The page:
2. Historical thinkers study places and events from multiple perspectives in a way that leads to interpretations based on available evidence.
  3. Historical thinkers use chronology to organize time.
  4. Historical thinkers examine sources for audience, purpose, point of view, historical context, and propaganda.

Content Area: Social Studies
Grade Level Expectations: Seventh Grade
Standard: 1. History

Prepared Graduates: (Click on a Prepared Graduate Competency to View Articulated Expectations) - (Remove PGC Filter)

Concepts and skills students master:

2. The historical eras, individuals, groups, ideas and themes within regions of the Eastern Hemisphere and their relationships with one another

Evidence Outcomes 21st Century Skill and Readiness Competencies

Students Can:

  1. Explain how people interact and are interconnected over key periods or eras in history in the Eastern Hemisphere (DOK 1-2)
  2. Determine and explain the historical context of key people, events, and ideas over time and include the examination of different perspectives from people involved (DOK 1-3)
  3. Describe the foundation and development of key historical topics. Topics to include but not limited to early civilizations, Greece, Rome, ancient China and ancient African civilizations, and the Medieval World incorporating the Crusades and Feudalism (DOK 1-2)
  4. Analyze the social, political, cultural, economic, and technological development within the topics listed in above in evidence outcome "c" (DOK 1-3)
  5. Describe the history, interactions, and contributions of various peoples and cultures that have lived in or migrated to the Eastern Hemisphere. Topics to include but not limited to world religions, the Silk Road, East/West contact and settlement patterns (DOK 1-2)

Inquiry Questions:

  1. How does the rise or collapse of a government affect surrounding societies over time?
  2. What ideas have fundamentally changed different cultures in the Eastern Hemisphere?
  3. What are the factors that influenced the development of civilizations and nations?
  4. To what extent are ideas from ancient Greece, Rome, China, and Africa important in today's world?

Relevance & Application:

  1. Historical information and context are used to interpret, evaluate, and inform current decisions or policies. For example, architects use ancient designs to influence their designs and advertisers use historical references in their ads to create context and meaning.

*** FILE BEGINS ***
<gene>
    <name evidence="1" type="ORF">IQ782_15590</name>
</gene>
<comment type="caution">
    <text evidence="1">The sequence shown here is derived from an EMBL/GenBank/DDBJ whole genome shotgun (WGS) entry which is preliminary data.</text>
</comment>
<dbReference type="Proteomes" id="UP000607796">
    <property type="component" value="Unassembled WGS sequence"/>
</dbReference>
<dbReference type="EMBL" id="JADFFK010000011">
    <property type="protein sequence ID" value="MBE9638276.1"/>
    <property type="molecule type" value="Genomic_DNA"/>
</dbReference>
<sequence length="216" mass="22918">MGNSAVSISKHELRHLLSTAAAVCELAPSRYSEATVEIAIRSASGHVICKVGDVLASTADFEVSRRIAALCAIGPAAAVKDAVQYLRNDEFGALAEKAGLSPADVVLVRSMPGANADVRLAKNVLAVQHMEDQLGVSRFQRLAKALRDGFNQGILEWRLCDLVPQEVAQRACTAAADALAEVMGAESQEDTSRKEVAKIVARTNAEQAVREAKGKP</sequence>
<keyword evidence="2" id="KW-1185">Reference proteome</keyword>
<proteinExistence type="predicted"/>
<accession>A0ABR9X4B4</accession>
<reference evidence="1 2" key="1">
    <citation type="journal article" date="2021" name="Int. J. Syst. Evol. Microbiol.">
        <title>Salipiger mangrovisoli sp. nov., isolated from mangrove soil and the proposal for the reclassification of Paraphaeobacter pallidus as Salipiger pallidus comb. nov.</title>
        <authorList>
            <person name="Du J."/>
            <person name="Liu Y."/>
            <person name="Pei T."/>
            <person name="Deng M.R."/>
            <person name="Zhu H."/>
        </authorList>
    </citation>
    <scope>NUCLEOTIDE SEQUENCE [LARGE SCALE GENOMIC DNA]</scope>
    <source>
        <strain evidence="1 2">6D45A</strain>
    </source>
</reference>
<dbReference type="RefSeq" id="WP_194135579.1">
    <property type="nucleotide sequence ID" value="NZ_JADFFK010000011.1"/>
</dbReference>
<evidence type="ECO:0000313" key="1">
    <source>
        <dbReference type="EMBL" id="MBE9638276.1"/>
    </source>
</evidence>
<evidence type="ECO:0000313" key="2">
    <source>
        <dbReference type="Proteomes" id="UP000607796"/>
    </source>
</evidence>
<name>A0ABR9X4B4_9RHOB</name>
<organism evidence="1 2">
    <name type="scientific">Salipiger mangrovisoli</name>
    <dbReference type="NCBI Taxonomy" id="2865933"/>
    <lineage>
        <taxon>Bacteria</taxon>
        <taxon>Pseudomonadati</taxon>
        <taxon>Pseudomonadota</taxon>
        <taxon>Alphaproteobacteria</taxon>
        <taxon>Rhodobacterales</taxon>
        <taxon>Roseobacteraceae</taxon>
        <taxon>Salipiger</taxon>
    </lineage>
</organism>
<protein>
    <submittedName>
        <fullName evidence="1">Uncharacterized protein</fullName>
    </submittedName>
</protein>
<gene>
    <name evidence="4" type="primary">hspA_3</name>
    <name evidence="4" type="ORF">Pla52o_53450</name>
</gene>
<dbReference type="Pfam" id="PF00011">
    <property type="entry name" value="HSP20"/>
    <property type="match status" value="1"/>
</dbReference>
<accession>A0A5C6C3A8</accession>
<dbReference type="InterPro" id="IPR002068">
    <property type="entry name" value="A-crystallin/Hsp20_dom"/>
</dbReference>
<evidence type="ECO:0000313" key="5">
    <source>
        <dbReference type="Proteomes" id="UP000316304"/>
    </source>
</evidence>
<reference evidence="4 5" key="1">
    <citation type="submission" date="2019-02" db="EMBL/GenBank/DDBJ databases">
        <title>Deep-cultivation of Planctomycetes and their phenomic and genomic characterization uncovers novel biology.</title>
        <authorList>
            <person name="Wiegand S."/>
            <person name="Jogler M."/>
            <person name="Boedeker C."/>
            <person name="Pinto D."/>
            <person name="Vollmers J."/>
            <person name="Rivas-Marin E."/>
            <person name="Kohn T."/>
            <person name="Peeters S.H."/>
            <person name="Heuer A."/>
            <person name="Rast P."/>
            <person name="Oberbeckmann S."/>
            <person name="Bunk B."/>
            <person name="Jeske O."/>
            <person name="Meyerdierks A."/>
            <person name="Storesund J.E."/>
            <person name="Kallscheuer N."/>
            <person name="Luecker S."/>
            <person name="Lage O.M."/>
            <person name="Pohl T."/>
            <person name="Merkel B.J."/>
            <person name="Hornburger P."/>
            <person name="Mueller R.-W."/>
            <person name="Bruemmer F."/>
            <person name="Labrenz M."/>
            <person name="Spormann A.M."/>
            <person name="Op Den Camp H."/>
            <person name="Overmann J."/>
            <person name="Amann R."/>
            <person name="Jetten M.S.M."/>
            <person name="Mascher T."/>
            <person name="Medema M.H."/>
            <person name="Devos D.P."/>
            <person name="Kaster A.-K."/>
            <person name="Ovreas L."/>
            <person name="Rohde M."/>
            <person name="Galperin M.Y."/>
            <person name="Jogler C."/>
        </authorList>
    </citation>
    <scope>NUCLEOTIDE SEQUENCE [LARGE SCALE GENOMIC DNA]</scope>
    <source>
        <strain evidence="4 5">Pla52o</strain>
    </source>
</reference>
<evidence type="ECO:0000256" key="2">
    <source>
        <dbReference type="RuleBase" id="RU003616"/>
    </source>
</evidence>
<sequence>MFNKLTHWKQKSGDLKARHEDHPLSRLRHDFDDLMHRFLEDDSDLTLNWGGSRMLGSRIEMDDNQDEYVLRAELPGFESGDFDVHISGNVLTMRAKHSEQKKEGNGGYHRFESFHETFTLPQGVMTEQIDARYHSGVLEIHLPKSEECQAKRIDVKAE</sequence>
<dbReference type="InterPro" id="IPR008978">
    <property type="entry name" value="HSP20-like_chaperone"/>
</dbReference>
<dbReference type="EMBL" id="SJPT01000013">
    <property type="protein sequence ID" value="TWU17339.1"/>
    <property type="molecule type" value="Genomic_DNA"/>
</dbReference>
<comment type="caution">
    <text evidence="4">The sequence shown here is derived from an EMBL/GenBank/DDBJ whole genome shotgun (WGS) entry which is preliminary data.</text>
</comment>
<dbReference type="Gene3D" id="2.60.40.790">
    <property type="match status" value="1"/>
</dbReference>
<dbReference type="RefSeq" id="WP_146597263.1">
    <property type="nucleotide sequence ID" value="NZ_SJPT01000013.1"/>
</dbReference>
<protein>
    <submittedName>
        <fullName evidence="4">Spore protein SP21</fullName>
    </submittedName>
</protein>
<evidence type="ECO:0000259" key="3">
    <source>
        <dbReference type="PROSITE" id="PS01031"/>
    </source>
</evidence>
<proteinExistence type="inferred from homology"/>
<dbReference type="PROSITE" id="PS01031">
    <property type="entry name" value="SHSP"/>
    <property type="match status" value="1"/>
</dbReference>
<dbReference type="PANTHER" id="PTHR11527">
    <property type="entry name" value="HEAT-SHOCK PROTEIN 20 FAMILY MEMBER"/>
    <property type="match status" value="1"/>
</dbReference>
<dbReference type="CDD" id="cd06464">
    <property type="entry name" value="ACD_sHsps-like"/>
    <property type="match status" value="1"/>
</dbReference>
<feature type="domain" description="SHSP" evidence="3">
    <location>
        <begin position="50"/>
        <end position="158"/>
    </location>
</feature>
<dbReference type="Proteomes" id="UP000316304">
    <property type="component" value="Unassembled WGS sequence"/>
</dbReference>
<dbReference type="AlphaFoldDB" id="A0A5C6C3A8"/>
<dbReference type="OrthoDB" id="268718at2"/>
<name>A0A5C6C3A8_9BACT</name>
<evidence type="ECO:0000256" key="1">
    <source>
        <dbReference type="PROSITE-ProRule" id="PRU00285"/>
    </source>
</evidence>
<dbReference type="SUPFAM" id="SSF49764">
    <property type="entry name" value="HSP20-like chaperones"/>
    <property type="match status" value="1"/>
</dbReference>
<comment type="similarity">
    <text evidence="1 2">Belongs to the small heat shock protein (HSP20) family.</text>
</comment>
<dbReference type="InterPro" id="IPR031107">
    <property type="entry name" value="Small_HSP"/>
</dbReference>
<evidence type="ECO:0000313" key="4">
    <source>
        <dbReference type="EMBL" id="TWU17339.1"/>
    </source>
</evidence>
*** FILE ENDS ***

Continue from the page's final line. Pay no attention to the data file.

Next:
2. Historical philosophies and ideas continue to inform and affect the present. For example, democracy continues to evolve from its Greek origins and cultural traditions change and evolve with global interaction.
  3. Technological developments continue to evolve and affect the present. For example, the speed of communication is almost instantaneous with blogs and the Internet.

Nature Of:

  1. Historical thinkers analyze patterns and themes throughout time.
  2. Historical thinkers construct history using a variety of sources.
  3. Historical thinkers interpret history from various points of view.
  4. Historical thinkers use chronology to organize time.
  5. Historical thinkers examine data for point of view, historical context, and propaganda.

Content Area: Social Studies
Grade Level Expectations: Sixth Grade
Standard: 1. History

Prepared Graduates: (Click on a Prepared Graduate Competency to View Articulated Expectations) - (Remove PGC Filter)

Concepts and skills students master:

2. The historical eras, individuals, groups, ideas and themes in regions of the Western Hemisphere and their relationships with one another

Evidence Outcomes 21st Century Skill and Readiness Competencies

Students Can:

  1. Explain how people, products, cultures, and ideas interacted and are interconnected over key eras in the Western Hemisphere (DOK 1-2)
  2. Determine and explain the historical context of key people, events, and ideas over time including the examination of different perspectives from people involved. Topics to include but not limited to Aztec, Maya, Inca, Inuit, early Native American cultures of North America, major explorers, colonizers of countries in the Western Hemisphere, and the Columbian Exchange (DOK 1-3)
  3. Identify examples of the social, political, cultural, and economic development in key areas of the Western Hemisphere (DOK 1-2)

Inquiry Questions: